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SEN. FEINGOLD: (In progress) -- days of earmarks to avoid the scrutiny of the authorizing process or of competitive grants are coming to an end, and it's no accident that the presidential nominees of the two major parties were major players on that reform package.
The Lobbying and Ethics Reform Bill was a significant step forward, although I know some of my colleagues felt it didn't do enough to address earmarks and, of course, I agreed with them. But we all agree that more reform is needed. The fiscal discipline, earmark reform and accountability act of 2009, S. 162, will build on that achievement. It's time to move from what has been largely a system designed to dissuade the use of earmarks through disclosure to one that actually makes it harder to enact them in the first place.
The principal provision of this measure is a ban on unauthorized earmarks on appropriations bill. So the way it will work is under our bill any unauthorized earmark is subject to a point of order. To overcome the point of order and keep that earmark in the bill, supporters of the unauthorized earmark will have to obtain the supermajority of the Senate of 60 votes.
And to make it even tougher, the bill provides that any earmark funding which is successfully stricken from the appropriations bill will be unavailable for any other spending in the bill, so it will actually reduce the appropriation bill. And this is kind of similar to the -- for the supermajority requirement that we have in the paygo legislation, where you can still do something without paying for it, but you got to get a supermajority; you got to get 60 votes in order to do that.
The measure also closes a loophole in last year's Lobbying and Ethics Reform Bill by requiring all appropriations conference reports and all authorizing conference reports to be electronically searchable 48 hours before the Senate considers the conference report, and it requires all recipients of federal funds to disclose any money spent on registered lobbyists.
Now, I applaud President-elect Obama's announcement that the expected economic recovery bill should be kept free of earmarks. I couldn't agree more. And the best way to keep that bill and other spending bills free of earmarks is to pass the reforms we are proposing. That is why we intend to offer these reforms as an amendment to the economic recovery bill.
It's not enough to keep earmarks out of just one bill. We should try to eliminate them, period. With the economic challenges we face, it's more important than ever that we enact tough earmark reform that reigns in wasteful spending.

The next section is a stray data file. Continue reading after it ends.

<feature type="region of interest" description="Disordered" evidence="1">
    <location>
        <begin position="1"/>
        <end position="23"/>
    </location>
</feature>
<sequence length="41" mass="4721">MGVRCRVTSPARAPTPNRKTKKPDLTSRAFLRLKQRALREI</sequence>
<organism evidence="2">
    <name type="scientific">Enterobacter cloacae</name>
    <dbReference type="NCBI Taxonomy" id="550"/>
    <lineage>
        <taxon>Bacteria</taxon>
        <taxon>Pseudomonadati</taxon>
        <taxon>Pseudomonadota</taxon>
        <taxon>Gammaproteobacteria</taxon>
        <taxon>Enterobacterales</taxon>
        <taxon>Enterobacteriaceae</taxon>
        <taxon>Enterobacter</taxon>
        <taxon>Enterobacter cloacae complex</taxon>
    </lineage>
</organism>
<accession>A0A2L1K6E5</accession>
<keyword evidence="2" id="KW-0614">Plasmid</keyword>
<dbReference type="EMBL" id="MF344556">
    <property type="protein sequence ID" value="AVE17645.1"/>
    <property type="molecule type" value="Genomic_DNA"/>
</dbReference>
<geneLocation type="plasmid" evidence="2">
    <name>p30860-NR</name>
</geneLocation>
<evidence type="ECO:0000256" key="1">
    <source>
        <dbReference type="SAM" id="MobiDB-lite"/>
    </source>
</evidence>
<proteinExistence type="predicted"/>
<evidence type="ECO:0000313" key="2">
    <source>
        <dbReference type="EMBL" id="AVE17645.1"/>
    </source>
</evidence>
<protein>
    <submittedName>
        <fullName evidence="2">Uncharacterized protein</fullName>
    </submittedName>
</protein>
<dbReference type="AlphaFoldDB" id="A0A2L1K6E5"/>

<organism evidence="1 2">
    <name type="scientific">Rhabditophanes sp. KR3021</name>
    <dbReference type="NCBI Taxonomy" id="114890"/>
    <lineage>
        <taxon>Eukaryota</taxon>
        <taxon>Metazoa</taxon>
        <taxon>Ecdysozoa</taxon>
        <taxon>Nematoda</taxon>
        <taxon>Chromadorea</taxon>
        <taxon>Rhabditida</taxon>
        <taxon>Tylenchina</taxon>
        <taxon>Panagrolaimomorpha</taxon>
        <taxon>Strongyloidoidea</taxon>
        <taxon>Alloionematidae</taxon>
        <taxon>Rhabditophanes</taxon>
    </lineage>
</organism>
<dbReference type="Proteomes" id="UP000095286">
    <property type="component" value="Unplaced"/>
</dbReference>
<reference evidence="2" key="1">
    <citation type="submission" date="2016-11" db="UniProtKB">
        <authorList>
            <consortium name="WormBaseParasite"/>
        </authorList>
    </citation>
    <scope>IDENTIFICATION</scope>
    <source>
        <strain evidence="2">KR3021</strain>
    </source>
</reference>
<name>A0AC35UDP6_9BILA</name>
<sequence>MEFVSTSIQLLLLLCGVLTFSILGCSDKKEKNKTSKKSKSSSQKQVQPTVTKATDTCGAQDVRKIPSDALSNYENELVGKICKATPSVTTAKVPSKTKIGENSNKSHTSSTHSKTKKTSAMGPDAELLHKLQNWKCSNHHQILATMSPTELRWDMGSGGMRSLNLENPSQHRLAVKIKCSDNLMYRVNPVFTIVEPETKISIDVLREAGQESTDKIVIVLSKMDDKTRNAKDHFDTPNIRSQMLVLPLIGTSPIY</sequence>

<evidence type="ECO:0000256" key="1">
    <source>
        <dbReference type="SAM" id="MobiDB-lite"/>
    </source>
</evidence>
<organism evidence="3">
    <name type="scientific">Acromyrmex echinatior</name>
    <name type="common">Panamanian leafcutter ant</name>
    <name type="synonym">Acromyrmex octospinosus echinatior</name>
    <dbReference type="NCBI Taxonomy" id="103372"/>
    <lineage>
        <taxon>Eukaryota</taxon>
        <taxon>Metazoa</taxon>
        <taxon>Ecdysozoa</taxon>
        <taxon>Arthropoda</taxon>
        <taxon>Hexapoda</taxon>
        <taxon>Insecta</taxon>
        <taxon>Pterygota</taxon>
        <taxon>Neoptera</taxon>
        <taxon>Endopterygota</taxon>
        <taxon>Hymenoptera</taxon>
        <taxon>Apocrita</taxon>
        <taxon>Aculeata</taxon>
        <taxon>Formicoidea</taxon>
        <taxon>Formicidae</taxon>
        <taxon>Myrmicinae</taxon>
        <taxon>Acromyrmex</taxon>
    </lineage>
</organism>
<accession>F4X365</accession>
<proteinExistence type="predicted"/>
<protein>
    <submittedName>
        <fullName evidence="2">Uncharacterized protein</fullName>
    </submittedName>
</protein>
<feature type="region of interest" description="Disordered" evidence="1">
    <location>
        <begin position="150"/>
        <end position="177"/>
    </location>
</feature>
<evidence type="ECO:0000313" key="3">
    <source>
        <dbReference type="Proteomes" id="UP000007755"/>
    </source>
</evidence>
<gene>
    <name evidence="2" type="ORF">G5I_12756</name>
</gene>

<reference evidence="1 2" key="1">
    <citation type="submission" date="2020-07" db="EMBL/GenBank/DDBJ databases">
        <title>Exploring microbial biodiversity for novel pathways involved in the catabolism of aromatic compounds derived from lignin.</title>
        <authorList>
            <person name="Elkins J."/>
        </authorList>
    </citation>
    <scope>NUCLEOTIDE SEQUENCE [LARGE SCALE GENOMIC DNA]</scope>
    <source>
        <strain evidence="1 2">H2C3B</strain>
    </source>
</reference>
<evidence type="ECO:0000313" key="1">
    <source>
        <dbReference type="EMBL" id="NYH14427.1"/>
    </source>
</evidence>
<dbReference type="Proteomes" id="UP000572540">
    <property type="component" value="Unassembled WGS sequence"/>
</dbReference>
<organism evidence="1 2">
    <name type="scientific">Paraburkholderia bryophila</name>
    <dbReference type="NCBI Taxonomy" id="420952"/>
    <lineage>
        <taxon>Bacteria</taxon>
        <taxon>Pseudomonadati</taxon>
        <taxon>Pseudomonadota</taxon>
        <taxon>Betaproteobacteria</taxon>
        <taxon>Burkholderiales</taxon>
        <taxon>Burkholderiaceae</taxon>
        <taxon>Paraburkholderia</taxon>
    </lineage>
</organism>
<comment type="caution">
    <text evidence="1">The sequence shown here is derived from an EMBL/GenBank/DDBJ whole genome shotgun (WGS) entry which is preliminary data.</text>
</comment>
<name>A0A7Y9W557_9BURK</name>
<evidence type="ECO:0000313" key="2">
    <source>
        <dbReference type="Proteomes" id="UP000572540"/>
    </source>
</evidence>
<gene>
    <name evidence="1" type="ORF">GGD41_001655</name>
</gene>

I look forward to working with my colleagues here today and other colleagues from both parties to pass this bill. I'm pleased to announce, too, that, in a surprise move, Senator Lieberman has agreed to join with John McCain in co-sponsoring our bill as well. So it's a tripartisan bill.
And now I would like to -- I'd like to turn to my colleague here. After the "Saturday Night Live" appearance where the McCain-Feingold jewelry was introduced, at Senator McCain's request, this will be known as the Feingold-McCain bill.
SEN. MCCAIN: It's still a wonderful bargain really, the Feingold. (Laughter.)
I'd like to again thank my friend for joining forces in our efforts, in our bipartisan efforts towards reform. One of the great honors of my political career has been the opportunity to work with Senator Feingold on issues of reform for many years.
And of course, I'd like to thank Senator McCaskill, who was a key and the most important person in addressing some of the issues, in the Armed Services Committee, so there's more transparency in the way that we do business there, that I would like to see adopted by every committee.
And of course, Dr. Coburn who is our leader and our valiant fighter in behalf of reform.
Senator Feingold just mentioned that the bill does really three key things: eliminates the unauthorized earmarks in the bills, conference reports and amending the Senate rules to allow points of order, as Senator Feingold mentioned. I'm not going to repeat him.
But it does also require all appropriations and authorization, conference reports to be electronically searchable, at least 48 hours before full Senate consideration, and the recipients of federal dollars to disclose any amounts that the recipient expends on registered lobbyists.
I don't have to tell anybody that our economy is in shambles. And we have enormous deficits, as the president-elect said yesterday, trillion dollars for the foreseeable -- per annually at least for years to come. And American families are suffering very badly right now.
As Senator Feingold mentioned, the ethics bill that passed the Senate was watered down. And unfortunately although there were some improvements certainly not what our goal is: Our goal is not transparency. Our goal is elimination of earmarks. There's no place for them in the process.